This week's book giveaway is in the OO, Patterns, UML and Refactoring forum. We're giving away four copies of Refactoring for Software Design Smells: Managing Technical Debt and have Girish Suryanarayana, Ganesh Samarthyam & Tushar Sharma on-line! See this thread for details.
I have a TcpIpServer and a TcpIpClient written in Java.
I would like to communicate with my TcpIpServer without using my TcpIpClient.
To do this, I started the server, it listens on the port I specified but I get this reply when trying to visit it with a browser (http://localhost:xxxx):
No data received
Unable to load the webpage because the server sent no data.
Error code: ERR_EMPTY_RESPONSE
I understand this is happening because of the following lines of code:
The server received no input from the client's output stream and thus it closed the socket without doing anything. I assume this is the reason I get that error message.
I concluded I need to send the string GET_NEXT_NUMBER to the client's outputstream, so the server can process it and give me a proper reply.
But how do I do that just using the browser interface and without using any programming or scripting language? Is it possible? With some browser plugin maybe?
There is also something fundamental I do not understand and I would like an explanation of this please. I am trying to understand the TCP/IP conversation:
When I write a Servlet, the browser issues a GET request for me and doGet() gets called. I open a browser, I visit the Servlet URL and that GET request gets sent to the HTTP server, then to Tomcat so that the CGI program/the Servlet can handle my GET request using its doGet() method.
Now, the problem is that I do not understand how this conversation is happening with my simplistic TCP/IP server. It just listens to a port. There is no doGet(), there is only a GET.
I assumed that a GET request would happen automatically when I visited my server, but apparently it's not happening and I don't understand why. Using Chrome Developer tools, the only GET request I see upon visiting the server is this:
GET request for Chrome
I assume that GET request is simply to fetch Chrome's error page and has nothing to do with my server. So am I wrong? Does a GET request not happen automatically if you visit a server with a browser, connecting to x.x.x.x:xxxx? I know that in telnet you need to explicitly write a GET, but with a browser I would assume the GET happens automatically but it doesn't.. so how do I provoke a GET in this context then? I have no clue.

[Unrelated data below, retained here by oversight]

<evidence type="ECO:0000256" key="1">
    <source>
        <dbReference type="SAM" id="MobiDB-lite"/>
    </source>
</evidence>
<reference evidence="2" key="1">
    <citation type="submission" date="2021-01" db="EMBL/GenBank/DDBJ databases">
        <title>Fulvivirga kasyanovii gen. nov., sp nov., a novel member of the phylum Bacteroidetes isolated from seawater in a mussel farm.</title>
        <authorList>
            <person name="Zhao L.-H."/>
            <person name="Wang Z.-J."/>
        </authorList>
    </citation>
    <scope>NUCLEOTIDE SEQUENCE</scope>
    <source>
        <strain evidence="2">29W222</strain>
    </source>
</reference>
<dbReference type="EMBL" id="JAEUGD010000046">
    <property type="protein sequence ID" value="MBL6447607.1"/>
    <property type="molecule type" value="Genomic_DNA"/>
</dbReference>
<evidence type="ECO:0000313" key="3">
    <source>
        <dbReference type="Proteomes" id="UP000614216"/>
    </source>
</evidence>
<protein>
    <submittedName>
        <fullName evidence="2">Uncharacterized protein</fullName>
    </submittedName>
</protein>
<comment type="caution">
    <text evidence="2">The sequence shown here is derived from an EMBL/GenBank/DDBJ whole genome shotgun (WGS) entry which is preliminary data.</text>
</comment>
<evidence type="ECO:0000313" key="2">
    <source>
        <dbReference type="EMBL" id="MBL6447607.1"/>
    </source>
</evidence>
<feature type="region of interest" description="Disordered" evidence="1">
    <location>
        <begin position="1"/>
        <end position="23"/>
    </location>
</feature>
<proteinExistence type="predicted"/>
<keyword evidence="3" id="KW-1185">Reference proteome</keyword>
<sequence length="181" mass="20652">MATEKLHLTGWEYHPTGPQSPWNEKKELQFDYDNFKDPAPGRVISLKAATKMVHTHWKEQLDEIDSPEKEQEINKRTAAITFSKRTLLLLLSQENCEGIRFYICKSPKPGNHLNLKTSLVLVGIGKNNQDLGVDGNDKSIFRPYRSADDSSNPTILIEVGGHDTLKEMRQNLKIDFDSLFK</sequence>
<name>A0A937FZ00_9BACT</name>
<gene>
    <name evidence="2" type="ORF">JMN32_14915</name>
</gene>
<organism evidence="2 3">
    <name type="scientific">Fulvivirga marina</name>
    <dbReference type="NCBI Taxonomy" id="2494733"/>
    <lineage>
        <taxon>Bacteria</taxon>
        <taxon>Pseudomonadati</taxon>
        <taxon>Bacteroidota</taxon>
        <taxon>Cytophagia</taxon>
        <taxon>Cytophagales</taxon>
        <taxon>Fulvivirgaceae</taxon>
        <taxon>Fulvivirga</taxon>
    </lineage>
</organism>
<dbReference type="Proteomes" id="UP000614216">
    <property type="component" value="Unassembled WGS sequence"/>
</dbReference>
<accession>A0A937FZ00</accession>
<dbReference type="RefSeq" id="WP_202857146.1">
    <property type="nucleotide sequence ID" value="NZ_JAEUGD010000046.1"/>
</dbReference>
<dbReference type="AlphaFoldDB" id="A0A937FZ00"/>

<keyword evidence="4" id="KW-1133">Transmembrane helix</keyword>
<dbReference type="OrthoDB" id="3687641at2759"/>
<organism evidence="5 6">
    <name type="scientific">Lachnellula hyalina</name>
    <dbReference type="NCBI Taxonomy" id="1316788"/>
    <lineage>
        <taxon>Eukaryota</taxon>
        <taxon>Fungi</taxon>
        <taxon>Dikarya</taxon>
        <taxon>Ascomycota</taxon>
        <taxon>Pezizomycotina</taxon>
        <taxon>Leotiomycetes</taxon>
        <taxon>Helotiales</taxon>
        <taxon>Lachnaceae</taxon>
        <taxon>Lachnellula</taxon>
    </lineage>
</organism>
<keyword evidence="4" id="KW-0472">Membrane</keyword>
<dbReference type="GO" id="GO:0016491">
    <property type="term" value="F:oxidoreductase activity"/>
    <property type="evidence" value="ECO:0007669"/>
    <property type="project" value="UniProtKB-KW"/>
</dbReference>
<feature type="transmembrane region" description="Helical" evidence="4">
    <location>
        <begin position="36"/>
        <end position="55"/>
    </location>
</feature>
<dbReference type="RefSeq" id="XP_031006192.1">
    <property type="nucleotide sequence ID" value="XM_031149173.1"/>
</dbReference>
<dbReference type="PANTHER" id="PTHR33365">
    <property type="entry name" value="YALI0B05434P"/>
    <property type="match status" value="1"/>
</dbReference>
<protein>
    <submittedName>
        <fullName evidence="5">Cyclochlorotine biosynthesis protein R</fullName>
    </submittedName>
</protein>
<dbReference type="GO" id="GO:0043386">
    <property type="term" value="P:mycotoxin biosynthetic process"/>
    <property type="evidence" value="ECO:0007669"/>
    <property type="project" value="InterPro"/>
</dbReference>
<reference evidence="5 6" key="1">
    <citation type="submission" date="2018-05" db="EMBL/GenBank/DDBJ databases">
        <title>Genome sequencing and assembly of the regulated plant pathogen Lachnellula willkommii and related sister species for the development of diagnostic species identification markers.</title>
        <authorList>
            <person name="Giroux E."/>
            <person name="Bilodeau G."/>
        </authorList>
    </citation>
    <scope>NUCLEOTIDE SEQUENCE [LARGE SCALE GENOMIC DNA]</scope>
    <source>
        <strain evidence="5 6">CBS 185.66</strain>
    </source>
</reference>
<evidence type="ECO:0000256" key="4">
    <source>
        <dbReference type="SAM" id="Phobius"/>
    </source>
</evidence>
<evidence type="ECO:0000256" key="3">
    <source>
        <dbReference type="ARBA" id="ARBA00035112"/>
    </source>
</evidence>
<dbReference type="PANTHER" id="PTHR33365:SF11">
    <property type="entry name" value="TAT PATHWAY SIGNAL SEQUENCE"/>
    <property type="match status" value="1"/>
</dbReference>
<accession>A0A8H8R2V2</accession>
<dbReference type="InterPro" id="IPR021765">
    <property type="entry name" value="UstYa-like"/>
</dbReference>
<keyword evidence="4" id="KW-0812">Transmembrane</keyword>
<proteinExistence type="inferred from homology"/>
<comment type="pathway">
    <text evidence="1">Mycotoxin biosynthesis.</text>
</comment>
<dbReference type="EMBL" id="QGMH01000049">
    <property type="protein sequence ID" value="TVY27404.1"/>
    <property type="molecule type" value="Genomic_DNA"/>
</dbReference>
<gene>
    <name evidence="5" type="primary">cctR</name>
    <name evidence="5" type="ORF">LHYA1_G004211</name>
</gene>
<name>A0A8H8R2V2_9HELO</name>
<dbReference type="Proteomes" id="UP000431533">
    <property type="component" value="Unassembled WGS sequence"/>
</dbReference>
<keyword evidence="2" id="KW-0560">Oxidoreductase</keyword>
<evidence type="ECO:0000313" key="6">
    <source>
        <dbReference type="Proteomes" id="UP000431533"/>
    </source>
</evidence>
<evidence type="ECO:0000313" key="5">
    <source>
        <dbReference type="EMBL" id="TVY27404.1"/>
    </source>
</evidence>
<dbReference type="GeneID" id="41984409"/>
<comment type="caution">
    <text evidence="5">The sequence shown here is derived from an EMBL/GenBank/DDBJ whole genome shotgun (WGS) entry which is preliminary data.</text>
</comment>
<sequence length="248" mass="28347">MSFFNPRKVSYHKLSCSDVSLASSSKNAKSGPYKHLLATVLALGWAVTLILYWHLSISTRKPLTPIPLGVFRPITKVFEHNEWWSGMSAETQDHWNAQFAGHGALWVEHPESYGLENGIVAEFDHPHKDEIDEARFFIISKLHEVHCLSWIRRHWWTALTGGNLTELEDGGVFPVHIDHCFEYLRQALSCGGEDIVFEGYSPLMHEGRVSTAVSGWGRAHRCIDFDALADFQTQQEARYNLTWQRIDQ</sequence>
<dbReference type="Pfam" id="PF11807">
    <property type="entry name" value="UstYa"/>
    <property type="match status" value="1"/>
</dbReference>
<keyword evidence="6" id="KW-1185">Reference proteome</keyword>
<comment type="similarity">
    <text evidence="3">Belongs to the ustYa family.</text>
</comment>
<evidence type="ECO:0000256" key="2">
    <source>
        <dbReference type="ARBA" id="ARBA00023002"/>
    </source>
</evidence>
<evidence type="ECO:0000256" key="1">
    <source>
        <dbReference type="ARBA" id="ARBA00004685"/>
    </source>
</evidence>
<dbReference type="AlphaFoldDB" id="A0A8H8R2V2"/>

Thank you for reading.
//EDIT: I figured out that my original GET request was for a fact sent to the server, but the server did nothing with it because the client output stream (=server input stream) did not contain GET_NEXT_NUMBER. See here:
GET http://localhost:8765/GET_NEXT_NUMBER HTTP/1.1
User-Agent: Mozilla/5.0 (Windows NT 6.1; WOW64) AppleWebKit/537.36 (KHTML, like Gecko) Chrome/30.0.1599.69 Safari/537.36
I thought I had lost my GET request. So what I did is: I turned on recording on the Chrome Developer Tools and I managed to catch my original GET request.
The question still stands though. I do not know how to inject the string GET_NEXT_NUMBER into the client's output stream, just using a browser's address bar.
What am I doing with this request anyway? GET http://localhost:8765/GET_NEXT_NUMBER HTTP/1.1
Is that not saying the client's output stream starts with GET_NEXT_NUMBER? Apparently not, because otherwise the server would reply properly. I don't understand..
Unless the server implements HTTP (and it doesn't look like it does anything close to that), you can't use a browser to access it. You need a client that understands the same protocol the server implements.